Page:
Happy day-after-Independence Day!
What one does with one’s independence, after all, counts every bit as much as the winning of it. Being enduringly, defiantly oneself, against all odds, as days and years go by; in sickness and in age; in poverty of means keeping one’s spirit rich—that matters more than fireworks and grand parades.
When I think independent lives (or stolen moments), I think
- Pippi Longstocking flipping pancakes
- a Henry James heroine gathering Italy into herself; and Strether eating his perfect small omelette in Paris before returning to his airless life
- Shirley Valentine, of course
- Georgia O’Keeffe sitting on the roof of her Ghost Ranch home, even in her 80s
- James Merrill setting off against depression on his little green scooter (see right column: "about Green Scooter")
- a dear friend chewing food for its flavors when he could no longer swallow
Independence comes in all shapes and sizes, takes all forms.
- Having a fence built; having a wall (even THE wall) torn down; painting a fence or wall or house or room of one’s own bright yellow or the white of beginnings, inspiration, calm.
- Rose Macauley setting off from Istanbul; or someone quietly reading Hildegard’s Healing Plants before work.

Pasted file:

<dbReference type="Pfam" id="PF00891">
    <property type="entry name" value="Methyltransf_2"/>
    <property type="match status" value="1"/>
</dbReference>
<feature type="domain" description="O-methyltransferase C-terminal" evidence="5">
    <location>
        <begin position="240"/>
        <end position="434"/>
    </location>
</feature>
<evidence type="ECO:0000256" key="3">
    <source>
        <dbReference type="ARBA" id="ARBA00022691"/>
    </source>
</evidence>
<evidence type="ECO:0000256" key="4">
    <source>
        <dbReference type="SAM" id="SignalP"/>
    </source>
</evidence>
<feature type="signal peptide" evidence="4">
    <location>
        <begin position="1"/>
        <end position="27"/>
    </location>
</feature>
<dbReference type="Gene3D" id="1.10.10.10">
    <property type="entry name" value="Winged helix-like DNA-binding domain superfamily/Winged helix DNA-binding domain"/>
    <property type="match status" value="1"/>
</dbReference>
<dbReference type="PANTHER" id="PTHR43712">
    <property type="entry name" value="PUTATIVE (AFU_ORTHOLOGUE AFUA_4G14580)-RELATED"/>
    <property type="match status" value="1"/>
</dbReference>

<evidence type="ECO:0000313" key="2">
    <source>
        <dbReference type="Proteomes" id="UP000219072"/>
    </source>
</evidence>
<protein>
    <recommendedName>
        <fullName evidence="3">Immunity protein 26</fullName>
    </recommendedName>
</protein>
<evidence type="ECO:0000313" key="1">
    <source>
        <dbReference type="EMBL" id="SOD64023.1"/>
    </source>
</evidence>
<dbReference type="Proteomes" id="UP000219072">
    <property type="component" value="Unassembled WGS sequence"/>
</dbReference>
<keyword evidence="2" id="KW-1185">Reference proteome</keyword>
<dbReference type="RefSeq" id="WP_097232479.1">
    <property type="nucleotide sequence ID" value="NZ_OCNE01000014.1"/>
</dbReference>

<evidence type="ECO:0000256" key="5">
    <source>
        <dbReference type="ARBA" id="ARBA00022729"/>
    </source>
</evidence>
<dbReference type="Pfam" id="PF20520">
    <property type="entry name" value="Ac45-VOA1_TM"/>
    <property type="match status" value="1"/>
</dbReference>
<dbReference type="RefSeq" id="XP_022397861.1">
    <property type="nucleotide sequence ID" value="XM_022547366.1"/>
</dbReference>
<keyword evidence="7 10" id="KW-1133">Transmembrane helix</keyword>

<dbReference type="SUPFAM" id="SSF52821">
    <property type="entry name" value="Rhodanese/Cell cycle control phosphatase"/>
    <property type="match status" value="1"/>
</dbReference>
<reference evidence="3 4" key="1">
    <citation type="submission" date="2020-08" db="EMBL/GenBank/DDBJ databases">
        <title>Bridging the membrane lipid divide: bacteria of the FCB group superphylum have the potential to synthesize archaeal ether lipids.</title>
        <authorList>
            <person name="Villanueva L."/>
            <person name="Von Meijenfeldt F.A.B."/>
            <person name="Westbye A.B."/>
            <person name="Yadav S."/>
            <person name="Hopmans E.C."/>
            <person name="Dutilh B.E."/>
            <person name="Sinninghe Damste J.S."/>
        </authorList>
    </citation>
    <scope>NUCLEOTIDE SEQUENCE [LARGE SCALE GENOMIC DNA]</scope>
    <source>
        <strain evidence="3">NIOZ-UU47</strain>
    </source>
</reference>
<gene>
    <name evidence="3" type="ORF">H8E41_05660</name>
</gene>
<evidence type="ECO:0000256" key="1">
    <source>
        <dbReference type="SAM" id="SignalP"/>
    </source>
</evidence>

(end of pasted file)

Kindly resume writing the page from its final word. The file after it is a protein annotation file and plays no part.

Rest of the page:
- Wearing a hoopoe feather in one’s cap, or sticking it in a poem. Or just admiring the word, hoopoe.
- Learning archery on one’s 60th birthday, or chalking out hopscotch squares. (Or in the case of Walter Matthau in the movie of that name, cheerfully defying the CIA, driving between one country and the next singing Figaro, Figaro at the top of one’s voice.)
- Swimming the Hellespont, or looking through a box of used cookbooks for a recipe for Green Goddess dressing.
- Planting rue, or (my own coming-of-age, coming-of-self story) choosing to listen to cellos and violins.
But here’s a thought to mull over: Choosing to be less than oneself, from love, compassion, kindness—does that make one still more? What if one chooses not to be free?
image: Georgia O'Keeffe on the Roof, Ghost Ranch House, 1944. Georgia O’Keeffe Museum (housed where my father’s office used to be)